CHAPTER 5 THE POWER OF DISEQUILIBRIUM ECONOMICS Independence Day, 6 December 1981, was not a particularly inspiring occasion, especially because of the illness and incapacity of the president, while the acting president, the prime minister Mauno Koivisto, decided to perform presidential duties without a lot of comment, perhaps because he was to be a prominent contender in the forthcoming election for the presidency— which he was to win. The great presidential ball was not held on Independence Day 1981, but a subdued reception of 1,700 M.P.s, Cabinet members, civil servants, foreign and domestic diplomats, cultural dignitaries and sportsmen assembled in the recently-built Finlandia Hall The “shower” of medals, normally a prominent feature of the news of the day, did not occur.1 However, military parades took place all over Finland and the one designated to be the “national parade” was held in the small town of Joensuu in south-eastern Finland. But a snowstorm prevented the fly-past of the Mig- fighter planes These Soviet planes, with the accompanying Fouga-Magister fighters bought from Sweden, were the pride of the Finnish defence forces, the former, at least, being equipped with air-to-air missiles in accordance with the hard-won alleviation of the terms of the 1947 Finnish peace treaty.2 The Joensuu parade thus showed the more conventional artillery and anti-aircraft guns of the land forces, but demonstrators there reached the peak of modernity by distributing leaflets advocating the establishment of a Nordic nuclear-weapon-free zone.3 Ironically, this latter was still a pet-project of Kekkonen’s, who, late...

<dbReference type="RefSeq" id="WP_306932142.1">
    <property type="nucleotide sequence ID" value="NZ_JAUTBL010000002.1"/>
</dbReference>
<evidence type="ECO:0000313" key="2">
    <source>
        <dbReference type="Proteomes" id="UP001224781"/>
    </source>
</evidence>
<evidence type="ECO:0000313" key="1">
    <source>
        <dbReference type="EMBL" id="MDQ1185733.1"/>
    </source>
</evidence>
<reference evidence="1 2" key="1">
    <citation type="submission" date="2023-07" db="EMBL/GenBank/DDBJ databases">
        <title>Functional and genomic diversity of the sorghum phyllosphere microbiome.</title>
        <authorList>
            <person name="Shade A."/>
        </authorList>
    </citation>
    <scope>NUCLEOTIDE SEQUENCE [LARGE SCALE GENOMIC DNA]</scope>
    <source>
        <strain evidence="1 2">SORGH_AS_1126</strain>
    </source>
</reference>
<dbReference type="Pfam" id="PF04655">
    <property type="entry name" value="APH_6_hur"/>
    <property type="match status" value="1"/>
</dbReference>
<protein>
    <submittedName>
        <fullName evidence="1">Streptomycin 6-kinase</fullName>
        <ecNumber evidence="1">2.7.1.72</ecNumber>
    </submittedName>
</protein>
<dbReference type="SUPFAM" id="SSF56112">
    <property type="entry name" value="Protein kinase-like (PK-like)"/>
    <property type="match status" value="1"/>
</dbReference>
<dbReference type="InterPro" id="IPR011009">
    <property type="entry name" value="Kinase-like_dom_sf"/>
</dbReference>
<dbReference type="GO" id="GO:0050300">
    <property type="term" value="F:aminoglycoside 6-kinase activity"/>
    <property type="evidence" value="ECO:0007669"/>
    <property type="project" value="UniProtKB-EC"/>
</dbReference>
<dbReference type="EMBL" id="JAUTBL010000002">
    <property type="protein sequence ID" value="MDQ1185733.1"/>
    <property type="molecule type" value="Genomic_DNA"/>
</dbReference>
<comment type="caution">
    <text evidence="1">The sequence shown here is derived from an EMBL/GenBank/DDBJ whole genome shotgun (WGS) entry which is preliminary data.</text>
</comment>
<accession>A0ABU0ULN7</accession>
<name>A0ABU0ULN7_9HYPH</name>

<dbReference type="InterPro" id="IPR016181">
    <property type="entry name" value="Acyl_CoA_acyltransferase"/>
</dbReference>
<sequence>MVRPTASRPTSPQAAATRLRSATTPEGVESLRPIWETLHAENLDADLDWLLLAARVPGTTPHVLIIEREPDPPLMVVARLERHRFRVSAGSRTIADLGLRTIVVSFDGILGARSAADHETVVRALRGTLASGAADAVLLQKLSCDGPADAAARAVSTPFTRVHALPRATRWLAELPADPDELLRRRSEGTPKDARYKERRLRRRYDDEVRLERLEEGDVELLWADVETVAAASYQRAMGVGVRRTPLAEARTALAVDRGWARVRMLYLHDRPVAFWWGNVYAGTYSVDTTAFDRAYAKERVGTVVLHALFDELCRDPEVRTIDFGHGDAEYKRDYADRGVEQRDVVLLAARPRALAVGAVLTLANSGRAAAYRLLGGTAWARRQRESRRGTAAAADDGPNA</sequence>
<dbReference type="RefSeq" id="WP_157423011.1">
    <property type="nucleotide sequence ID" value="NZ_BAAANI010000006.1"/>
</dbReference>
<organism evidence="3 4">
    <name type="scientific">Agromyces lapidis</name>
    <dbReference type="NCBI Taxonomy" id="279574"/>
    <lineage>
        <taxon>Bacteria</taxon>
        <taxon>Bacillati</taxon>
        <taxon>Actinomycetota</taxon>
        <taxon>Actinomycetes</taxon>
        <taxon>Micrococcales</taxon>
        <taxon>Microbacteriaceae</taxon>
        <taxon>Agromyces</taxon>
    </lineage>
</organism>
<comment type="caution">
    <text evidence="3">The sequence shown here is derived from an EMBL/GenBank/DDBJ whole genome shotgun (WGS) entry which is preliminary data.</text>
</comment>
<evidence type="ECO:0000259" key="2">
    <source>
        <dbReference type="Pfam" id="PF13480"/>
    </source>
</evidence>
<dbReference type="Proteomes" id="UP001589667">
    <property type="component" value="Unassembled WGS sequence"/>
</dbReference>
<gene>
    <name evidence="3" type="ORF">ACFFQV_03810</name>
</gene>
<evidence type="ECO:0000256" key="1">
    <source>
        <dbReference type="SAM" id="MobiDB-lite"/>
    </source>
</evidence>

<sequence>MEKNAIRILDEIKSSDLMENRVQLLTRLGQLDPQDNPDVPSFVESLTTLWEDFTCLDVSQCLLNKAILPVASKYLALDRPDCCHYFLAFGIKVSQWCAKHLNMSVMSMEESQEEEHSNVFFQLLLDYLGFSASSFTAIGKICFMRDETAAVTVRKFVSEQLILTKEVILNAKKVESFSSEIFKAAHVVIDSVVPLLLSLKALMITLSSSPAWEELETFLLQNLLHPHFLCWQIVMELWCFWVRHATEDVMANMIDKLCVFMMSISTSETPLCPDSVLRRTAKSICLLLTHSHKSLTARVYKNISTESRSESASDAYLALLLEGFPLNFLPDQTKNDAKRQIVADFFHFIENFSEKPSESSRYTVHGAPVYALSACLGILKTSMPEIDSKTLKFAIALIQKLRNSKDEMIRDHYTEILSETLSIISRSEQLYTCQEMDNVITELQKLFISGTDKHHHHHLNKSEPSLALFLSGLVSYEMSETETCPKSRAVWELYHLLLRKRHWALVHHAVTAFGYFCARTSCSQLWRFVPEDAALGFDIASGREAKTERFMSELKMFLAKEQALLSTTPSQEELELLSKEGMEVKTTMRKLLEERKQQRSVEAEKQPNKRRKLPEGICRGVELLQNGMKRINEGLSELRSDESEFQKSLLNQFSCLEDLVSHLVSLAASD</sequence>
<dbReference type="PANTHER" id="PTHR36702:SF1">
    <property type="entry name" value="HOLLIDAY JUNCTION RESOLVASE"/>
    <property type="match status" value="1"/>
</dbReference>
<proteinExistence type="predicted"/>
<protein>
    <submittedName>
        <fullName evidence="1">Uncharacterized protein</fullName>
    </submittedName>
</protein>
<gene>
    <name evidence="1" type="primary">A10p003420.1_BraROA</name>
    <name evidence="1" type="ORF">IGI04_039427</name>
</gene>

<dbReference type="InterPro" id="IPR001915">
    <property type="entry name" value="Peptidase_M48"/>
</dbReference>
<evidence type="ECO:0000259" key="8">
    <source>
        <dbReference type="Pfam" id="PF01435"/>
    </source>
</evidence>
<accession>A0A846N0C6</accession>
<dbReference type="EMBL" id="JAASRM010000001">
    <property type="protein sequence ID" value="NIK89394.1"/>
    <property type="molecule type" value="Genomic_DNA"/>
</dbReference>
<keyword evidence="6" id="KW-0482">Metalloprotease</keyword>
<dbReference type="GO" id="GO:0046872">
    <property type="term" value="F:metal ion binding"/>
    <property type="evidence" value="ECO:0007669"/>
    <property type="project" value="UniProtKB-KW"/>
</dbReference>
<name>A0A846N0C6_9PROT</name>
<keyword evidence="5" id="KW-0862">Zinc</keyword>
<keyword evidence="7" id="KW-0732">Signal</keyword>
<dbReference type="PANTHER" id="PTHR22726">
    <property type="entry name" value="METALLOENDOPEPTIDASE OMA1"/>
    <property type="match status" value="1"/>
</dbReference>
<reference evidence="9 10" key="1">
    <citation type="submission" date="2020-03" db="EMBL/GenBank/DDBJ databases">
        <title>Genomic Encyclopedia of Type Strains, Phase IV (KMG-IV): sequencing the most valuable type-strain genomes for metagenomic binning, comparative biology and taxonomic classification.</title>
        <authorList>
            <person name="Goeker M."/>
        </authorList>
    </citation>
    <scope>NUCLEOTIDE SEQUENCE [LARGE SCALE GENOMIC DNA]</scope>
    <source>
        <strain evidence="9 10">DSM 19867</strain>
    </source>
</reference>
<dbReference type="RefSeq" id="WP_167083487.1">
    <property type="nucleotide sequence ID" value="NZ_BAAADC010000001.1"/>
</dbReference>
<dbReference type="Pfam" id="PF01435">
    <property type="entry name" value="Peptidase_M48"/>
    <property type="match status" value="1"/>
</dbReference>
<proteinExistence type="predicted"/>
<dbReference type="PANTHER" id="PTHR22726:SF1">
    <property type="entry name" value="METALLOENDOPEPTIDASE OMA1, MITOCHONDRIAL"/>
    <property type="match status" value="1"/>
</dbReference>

You are not authenticated to view the full text of this chapter or article.
This site requires a subscription or purchase to access the full text of books or journals.
Do you have any questions? Contact us.Or login to access all content.